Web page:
The Ring took Wagner 28 years to compose which consists of over 2,000 pages of music! And with this grand composition came a list of massive staging demands. Some of the special effects include a 1,200 lb. gigantic dragon, 920 liters of liquid nitrogen for fog effects, 20 makeup artists, over 250 handmade costumes, 88 musicians in the pit, 35 principal roles and tons of fire.
This is no small feat, and no cheap feat, either! The Los Angeles Opera’s 2010 cycle cost $30 million to produce! San Francisco Opera’s cycle in 2011 (the same production being revived this year) was a comparative price, coming in at an estimated $23 million. (Cha-ching!)
5. There are MAJOR superfans of the Ring
You might think you’re dedicated to your hobbies or Harry fans. Maybe you’ve waited in line all night for a shiny new gadget, or coordinated all your friends’ efforts to secure tickets to Hamilton or the newest Star Wars film. I guarantee you, you’ve got nothing on ‘Wagnerites’.
Opera-going these days is a pretty casual affair: you’ll see audience members in everything from black tie to jeans. Ring cycles seem to inspire an additional category of audience attire: costumes. Some are subtle: jewelry featuring ravens (ravens are Wotan “spies”) or golden apples (that preserve the gods’ eternal youth). Some are jokes: “Fasolt & Fafner General Contractors” or “Götterdämmitslöng” T-shirts (both available from Seattle Opera’s shop). And then, of course, there are blond braids and horned helmets — no longer a frequent sight on stage, but still in evidence among attendees.
I asked opera fans on Twitter to send me pictures of their best Ring-themed costumes. These submissions (clockwise from the top left) are from @Aspasia_1, @operatattler, @operarocksme, @CVFry, and @wagners_ring.
The Bayreuth Festival
The Bayreuth Festival in Germany is a place of pilgrimage for Wagner fans. There, they can see the great composer’s operas in the venue he originally designed to premiere the Ring. However, if you apply directly to the festival for tickets, the waiting list can be anywhere from eight to thirteen years long! Superfans resort to the secondary black market, or to donate to “Friends of Wagner” societies that get annual ticket allocations. In recent years, things have gotten better — the festival now holds some tickets for online purchase, which means that Wagnerites who swoop in fast enough can get same-year tickets.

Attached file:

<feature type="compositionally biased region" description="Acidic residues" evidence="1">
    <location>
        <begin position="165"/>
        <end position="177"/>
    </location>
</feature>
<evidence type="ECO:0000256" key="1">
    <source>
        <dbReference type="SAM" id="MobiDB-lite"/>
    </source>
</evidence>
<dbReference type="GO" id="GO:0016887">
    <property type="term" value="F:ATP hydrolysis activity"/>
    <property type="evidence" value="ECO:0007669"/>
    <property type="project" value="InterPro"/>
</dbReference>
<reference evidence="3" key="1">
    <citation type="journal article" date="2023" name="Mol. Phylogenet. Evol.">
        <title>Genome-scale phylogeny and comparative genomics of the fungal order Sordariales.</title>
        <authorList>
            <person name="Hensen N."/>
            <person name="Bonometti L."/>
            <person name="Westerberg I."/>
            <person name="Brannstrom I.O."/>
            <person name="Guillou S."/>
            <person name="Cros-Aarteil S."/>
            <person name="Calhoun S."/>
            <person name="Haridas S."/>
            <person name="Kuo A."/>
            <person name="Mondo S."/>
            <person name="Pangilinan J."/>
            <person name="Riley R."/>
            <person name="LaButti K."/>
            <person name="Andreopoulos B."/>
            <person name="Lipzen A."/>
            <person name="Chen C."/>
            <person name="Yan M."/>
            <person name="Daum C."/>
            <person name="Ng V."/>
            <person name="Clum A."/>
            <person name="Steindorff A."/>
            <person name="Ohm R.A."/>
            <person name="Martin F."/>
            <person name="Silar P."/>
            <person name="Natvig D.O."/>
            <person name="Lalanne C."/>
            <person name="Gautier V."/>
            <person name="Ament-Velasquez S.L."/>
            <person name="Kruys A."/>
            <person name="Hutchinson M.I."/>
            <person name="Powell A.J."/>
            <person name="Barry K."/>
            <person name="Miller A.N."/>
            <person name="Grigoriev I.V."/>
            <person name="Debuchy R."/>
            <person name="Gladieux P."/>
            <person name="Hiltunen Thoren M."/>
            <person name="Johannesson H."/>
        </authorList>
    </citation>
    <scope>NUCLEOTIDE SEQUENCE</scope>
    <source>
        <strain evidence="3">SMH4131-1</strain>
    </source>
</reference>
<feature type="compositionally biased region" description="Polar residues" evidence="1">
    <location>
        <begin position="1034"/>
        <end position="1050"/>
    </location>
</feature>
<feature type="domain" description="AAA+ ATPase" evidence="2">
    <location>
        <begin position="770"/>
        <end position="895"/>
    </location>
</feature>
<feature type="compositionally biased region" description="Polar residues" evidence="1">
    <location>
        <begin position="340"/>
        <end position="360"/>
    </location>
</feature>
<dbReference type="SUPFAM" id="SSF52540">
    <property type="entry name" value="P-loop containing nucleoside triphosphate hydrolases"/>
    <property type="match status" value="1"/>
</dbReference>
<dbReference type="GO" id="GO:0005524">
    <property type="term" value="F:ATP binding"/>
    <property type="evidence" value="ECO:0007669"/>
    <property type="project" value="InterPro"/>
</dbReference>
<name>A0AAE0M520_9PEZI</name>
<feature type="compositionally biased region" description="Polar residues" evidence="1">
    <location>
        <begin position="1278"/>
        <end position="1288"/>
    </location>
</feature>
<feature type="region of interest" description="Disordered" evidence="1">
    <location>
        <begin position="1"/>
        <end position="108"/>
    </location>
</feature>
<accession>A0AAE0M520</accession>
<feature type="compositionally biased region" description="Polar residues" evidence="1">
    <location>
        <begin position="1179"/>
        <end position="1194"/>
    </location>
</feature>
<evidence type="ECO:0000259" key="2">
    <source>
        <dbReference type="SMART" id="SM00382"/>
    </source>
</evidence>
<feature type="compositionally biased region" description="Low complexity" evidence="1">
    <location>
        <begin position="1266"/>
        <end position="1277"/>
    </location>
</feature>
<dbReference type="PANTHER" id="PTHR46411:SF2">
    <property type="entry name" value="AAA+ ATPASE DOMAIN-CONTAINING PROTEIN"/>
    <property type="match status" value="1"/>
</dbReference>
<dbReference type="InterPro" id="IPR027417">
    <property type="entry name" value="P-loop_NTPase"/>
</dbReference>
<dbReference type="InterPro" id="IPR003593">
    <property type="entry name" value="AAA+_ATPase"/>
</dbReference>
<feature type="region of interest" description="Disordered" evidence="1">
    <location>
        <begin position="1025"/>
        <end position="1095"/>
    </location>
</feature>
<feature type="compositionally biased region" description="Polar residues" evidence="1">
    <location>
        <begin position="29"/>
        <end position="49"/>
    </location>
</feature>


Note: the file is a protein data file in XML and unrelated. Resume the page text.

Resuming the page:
World-traveling Ring chasers
The New York Times published a story on “Ring nuts” back in 2009. Some impressive fans include…
- “‘I’ve been to Australia, Vienna, Budapest, Cologne, Berlin, Zurich, Copenhagen, Helsinki, New York, Toronto, Chicago, Seattle, Arizona, Costa Mesa and Bayreuth five times,’ said Becky Hunt, a San Diego retiree who said she had stopped counting how many Rings she’d seen at No. 25.”
- “Sherwin Sloan, 72, a retired ophthalmologist from Los Angeles, has seen the Ring cycle 90 times, some 25 of them in Bayreuth. He recounted how one of his seatmates for Siegfried passed out from the heat at Bayreuth several years ago, falling onto the floor”
- “At 41, Patrick Nolan, a New York City publishing executive, is on the young side of most Wagner fans. He and his friend Peter Janssen, 46, have a pledge to see one Ring a year until they die”
Bonus: It’s Great Comedy Material
Aficionados might consider the Ring serious business, but comedian Anna Russell proves it’s also a laughing matter with her brilliantly funny “analysis” of Wagner’s cycle. In half an hour, she provides a plot summary complete with musical examples and tons of deadpan humor. It’s a MUST-SEE if you have the time!
If you don’t, click below to watch a funny two-minute version of the storyline. Warning! It contains plot spoilers. (obviously…)
We hope these facts have gotten you excited to see the Ring! It’s an incredible work of music and drama. Because it is so difficult and expensive to produce, chances to see the whole cycle are relatively rare. So when the Ring is near you, it’s worth taking advantage of the opportunity!
Contributor: Ilana Walder-Biesanz